Despite huge investments in the oil sector, the country’s crude oil revenue has continued on a downward trajectory. This is as militants have threatened to resume attacks on critical oil installations in the Niger Delta, writes OPEOLUWANI AKINTAYO

The country has been struggling with revenue shortfall for some time due to oil theft in the Niger Delta. The recent threats by a Niger Delta militant group, Creek Reform Warriors, to vandalise major oil platforms in the region would worsen the country’s cash crunch. Nigeria earns about 80 per cent of its revenue from crude oil exports.

From January to May, the net oil export revenue of the country experienced a significant decline of 66 per cent, falling to $11bn, against the $34bn earned during the same period last year, according to data obtained from the Organisation of Petroleum Exporting Countries Revenue Factsheet released by the U.S. Energy Information Administration.

It earned about $46b from oil in 2022, according to the National Bureau of Statistics.

Its oil output fluctuated between 985,000 barrels per day in the third quarter of last year and 1.2b million b/d in Q4.  It dipped further to 999,000 barrels in April before picking up again in May to 1.1mb/d.

In contrast, Saudi Arabia and the United Arab Emirates have plans in place to significantly boost their production capacity to 13 million bpd and 5 million bpd, respectively, by 2027. Both countries currently produce about 12 million/bpd and 4 million/bpd.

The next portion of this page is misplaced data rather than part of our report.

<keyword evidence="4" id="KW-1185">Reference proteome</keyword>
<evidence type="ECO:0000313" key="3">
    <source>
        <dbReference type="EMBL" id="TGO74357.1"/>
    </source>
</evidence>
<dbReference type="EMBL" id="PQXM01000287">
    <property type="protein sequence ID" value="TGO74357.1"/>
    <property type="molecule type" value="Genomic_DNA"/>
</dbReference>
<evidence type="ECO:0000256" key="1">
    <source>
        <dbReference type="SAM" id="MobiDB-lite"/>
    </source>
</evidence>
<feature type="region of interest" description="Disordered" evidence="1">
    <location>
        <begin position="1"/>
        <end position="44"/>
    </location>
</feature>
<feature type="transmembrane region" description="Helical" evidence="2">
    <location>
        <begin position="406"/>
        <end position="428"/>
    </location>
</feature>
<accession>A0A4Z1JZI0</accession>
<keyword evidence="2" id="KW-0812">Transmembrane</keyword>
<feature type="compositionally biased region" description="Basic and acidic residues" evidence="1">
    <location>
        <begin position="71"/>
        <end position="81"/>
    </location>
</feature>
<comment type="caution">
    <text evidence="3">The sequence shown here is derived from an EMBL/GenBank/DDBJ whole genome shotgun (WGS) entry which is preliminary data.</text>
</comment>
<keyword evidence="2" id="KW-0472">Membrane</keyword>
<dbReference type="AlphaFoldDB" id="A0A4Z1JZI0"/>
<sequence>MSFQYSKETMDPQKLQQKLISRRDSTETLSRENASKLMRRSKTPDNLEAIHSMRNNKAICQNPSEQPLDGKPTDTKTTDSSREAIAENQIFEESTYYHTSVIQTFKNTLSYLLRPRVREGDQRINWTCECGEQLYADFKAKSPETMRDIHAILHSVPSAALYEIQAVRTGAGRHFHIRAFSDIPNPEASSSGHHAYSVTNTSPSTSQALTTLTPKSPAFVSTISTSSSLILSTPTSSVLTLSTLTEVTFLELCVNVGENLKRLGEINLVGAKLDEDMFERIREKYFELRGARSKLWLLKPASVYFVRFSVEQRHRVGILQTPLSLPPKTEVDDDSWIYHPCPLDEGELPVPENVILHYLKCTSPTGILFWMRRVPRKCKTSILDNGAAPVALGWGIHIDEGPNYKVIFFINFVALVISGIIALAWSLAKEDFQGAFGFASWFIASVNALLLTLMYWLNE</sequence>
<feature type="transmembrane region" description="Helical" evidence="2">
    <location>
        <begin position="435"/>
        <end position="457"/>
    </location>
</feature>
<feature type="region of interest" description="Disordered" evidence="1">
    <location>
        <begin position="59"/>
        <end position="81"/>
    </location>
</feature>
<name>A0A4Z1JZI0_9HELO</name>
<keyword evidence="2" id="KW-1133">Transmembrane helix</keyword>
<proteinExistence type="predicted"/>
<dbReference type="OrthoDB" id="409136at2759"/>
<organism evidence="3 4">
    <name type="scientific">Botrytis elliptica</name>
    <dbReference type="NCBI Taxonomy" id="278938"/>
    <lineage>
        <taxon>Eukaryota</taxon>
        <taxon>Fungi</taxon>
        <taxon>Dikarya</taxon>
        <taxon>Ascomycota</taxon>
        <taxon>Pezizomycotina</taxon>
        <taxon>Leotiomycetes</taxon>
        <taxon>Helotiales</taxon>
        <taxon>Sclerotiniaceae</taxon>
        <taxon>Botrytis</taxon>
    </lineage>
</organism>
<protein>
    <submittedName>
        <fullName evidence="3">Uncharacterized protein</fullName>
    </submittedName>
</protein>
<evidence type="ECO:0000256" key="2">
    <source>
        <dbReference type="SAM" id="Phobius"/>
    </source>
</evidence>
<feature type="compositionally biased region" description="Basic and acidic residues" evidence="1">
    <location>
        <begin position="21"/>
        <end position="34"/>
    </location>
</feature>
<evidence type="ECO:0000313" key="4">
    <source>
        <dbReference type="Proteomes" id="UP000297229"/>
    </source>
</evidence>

Fellow Gulf producer Kuwait on June 18 also said it would boost its production capacity by 200,000 bpd by 2025 to reach 3 million bpd.

Capacity additions from the three Gulf countries over the 2020-2025 period total a combined 1.2 million bpd, double the capacity that Nigeria and Angola are projected to lose over the same period, according to a Reuters calculation.

A similar report by the agency published by The PUNCH, had said that the country’s combined production quota of Angola in the ongoing OPEC cuts dropped by over 3 per cent to below 9 per cent in May.

The country’s OPEC quota had dropped from 1.8mb/d to 1.3mb/d in May as its capacity continues to be restricted by operational and security issues, combined with low investment levels, leading to decline.

In May, while Saudi Arabia, the UAE and Kuwait’s shares of total OPEC production was over 10 per cent higher than it was 15 years ago at 55 per cent, Nigeria and Angola’s total shares over the same period shrank by over three per cent to below nine per cent.

Unlike Gulf producers, African producers rely heavily on investment from international oil companies. Those companies have shunned Africa in recent years in favour of investment in the US shale patch and in prolific giant oilfields elsewhere such as offshore Brazil and Guyana.

The EIA in one of its reports said Nigeria was no longer Africa’s highest crude oil producer due to disruptions, which were threatening its production outputs.

“For many years, more crude oil was produced in Nigeria than in any other country in Africa. However, unplanned production outages—or disruptions—in Nigeria have, at times, resulted in its crude oil production falling below that of Angola, the second-highest producing country in Africa. Disruptions remain a significant and persistent downside risk to Nigeria’s crude oil production,” the report said.